At 7 pm the ships headed out. The night voyage proved uneventful, but at 5:55 am, 20 minutes before dawn, Cunningham launched his search planes from Formidable. As the planes flew and the sun rose, everyone on the British ships waited for reports. Forty-five minutes after dawn, the British secured from dawn action stations, and sailors swapped out helmets and antiflash gear for cereal, boiled eggs, and coffee.
For an hour and a half, British aircraft patrolled the seas, until 7:20 am, when one of them spotted four Italian cruisers and four destroyers. Everybody thought the planes had spotted Pridham-Whippell’s ships.
Then Pridham-Whippell, in his flagship, the light cruiser Orion, heading south from Gaudo to rendezvous with the battleships, reported three unknown vessels bearing north from her at a distance of 18 miles, steering eastward.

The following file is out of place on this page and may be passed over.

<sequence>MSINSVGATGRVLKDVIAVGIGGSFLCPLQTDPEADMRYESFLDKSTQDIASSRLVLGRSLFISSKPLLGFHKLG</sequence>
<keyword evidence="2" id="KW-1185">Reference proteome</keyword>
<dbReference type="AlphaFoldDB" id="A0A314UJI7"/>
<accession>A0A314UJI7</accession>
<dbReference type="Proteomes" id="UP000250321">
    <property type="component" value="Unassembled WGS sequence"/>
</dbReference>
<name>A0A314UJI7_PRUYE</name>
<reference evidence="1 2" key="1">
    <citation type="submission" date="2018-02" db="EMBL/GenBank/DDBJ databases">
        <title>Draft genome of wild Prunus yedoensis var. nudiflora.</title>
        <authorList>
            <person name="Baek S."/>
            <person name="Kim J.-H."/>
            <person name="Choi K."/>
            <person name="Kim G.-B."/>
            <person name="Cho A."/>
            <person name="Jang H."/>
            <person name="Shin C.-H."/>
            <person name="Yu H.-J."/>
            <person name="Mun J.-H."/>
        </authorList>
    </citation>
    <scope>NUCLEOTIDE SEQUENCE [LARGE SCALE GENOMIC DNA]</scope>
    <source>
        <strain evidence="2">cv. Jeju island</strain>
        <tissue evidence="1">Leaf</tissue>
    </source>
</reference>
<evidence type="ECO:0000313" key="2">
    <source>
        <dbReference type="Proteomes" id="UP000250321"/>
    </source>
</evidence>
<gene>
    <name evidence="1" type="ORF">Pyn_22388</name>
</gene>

Cunningham was in the bath when Lee walked in with the news, nervous about how the fiery admiral would react. He could turn into a “caged tiger” when battle neared.
But Cunningham, calm and covered with soap, simply rose from the tub and began dictating orders: “Battlefleet to increase to full speed. Light forces to retire towards us. Formidable to prepare torpedo striking force.”
Iachino was not idle, either. Another deficiency of the Italian Navy was that her battleships and cruisers could launch their reconnaissance seaplanes but not recover them. Nonetheless, Iachino shot off an RO-43 spotter plane at 6 am, and at 6:43 it reported Pridham-Whippell’s cruisers. Iachino had no reports that the British battleships and carrier had gone to sea. Cunningham’s deception had done its job, so Iachino sent his cruisers to draw the British into his waiting heavy guns, theorizing with some accuracy that the Royal Navy would live up to its tradition of aggressive action. He could draw the smaller British ships into the heavy guns of his battleship.